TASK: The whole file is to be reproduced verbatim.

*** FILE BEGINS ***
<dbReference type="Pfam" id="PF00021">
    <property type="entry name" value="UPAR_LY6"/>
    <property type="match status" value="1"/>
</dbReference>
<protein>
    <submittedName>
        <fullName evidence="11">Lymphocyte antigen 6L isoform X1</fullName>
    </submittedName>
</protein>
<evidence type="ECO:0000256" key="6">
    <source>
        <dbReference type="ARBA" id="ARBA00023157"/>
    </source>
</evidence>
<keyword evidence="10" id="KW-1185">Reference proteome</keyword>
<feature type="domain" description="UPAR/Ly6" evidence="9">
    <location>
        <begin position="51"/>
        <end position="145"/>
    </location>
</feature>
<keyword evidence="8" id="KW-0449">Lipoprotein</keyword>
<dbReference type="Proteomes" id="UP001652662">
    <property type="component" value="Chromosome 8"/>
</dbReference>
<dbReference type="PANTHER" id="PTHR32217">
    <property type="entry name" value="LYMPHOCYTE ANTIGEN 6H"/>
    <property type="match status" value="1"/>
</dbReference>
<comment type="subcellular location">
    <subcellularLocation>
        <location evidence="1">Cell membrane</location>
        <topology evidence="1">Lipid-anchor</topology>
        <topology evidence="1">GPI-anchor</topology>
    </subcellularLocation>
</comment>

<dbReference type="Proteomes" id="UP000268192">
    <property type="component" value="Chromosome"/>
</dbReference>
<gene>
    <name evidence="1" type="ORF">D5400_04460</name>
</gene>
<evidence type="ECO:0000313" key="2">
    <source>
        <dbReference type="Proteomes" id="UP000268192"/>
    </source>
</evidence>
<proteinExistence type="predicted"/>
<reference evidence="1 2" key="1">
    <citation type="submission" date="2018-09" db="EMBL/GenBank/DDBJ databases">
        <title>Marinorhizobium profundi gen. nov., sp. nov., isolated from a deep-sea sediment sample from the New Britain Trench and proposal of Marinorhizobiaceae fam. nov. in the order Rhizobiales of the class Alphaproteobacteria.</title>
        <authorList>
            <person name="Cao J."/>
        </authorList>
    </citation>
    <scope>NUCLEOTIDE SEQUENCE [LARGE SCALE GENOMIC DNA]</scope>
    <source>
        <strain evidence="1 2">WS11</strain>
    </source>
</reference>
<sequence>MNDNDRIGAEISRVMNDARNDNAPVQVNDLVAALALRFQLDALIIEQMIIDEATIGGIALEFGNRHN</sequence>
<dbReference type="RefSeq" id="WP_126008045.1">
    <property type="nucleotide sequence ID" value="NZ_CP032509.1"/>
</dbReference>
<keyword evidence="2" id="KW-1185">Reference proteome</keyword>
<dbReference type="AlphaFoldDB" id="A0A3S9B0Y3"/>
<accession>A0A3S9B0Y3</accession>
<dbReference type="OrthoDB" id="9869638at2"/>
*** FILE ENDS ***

<dbReference type="Pfam" id="PF00021">
    <property type="entry name" value="UPAR_LY6"/>
    <property type="match status" value="1"/>
</dbReference>
<protein>
    <submittedName>
        <fullName evidence="11">Lymphocyte antigen 6L isoform X1</fullName>
    </submittedName>
</protein>
<evidence type="ECO:0000256" key="6">
    <source>
        <dbReference type="ARBA" id="ARBA00023157"/>
    </source>
</evidence>
<keyword evidence="10" id="KW-1185">Reference proteome</keyword>
<feature type="domain" description="UPAR/Ly6" evidence="9">
    <location>
        <begin position="51"/>
        <end position="145"/>
    </location>
</feature>
<keyword evidence="8" id="KW-0449">Lipoprotein</keyword>
<dbReference type="Proteomes" id="UP001652662">
    <property type="component" value="Chromosome 8"/>
</dbReference>
<dbReference type="PANTHER" id="PTHR32217">
    <property type="entry name" value="LYMPHOCYTE ANTIGEN 6H"/>
    <property type="match status" value="1"/>
</dbReference>
<comment type="subcellular location">
    <subcellularLocation>
        <location evidence="1">Cell membrane</location>
        <topology evidence="1">Lipid-anchor</topology>
        <topology evidence="1">GPI-anchor</topology>
    </subcellularLocation>
</comment>

<dbReference type="Proteomes" id="UP000268192">
    <property type="component" value="Chromosome"/>
</dbReference>
<gene>
    <name evidence="1" type="ORF">D5400_04460</name>
</gene>
<evidence type="ECO:0000313" key="2">
    <source>
        <dbReference type="Proteomes" id="UP000268192"/>
    </source>
</evidence>
<proteinExistence type="predicted"/>
<reference evidence="1 2" key="1">
    <citation type="submission" date="2018-09" db="EMBL/GenBank/DDBJ databases">
        <title>Marinorhizobium profundi gen. nov., sp. nov., isolated from a deep-sea sediment sample from the New Britain Trench and proposal of Marinorhizobiaceae fam. nov. in the order Rhizobiales of the class Alphaproteobacteria.</title>
        <authorList>
            <person name="Cao J."/>
        </authorList>
    </citation>
    <scope>NUCLEOTIDE SEQUENCE [LARGE SCALE GENOMIC DNA]</scope>
    <source>
        <strain evidence="1 2">WS11</strain>
    </source>
</reference>
<sequence>MNDNDRIGAEISRVMNDARNDNAPVQVNDLVAALALRFQLDALIIEQMIIDEATIGGIALEFGNRHN</sequence>
<dbReference type="RefSeq" id="WP_126008045.1">
    <property type="nucleotide sequence ID" value="NZ_CP032509.1"/>
</dbReference>
<keyword evidence="2" id="KW-1185">Reference proteome</keyword>
<dbReference type="AlphaFoldDB" id="A0A3S9B0Y3"/>
<accession>A0A3S9B0Y3</accession>
<dbReference type="OrthoDB" id="9869638at2"/>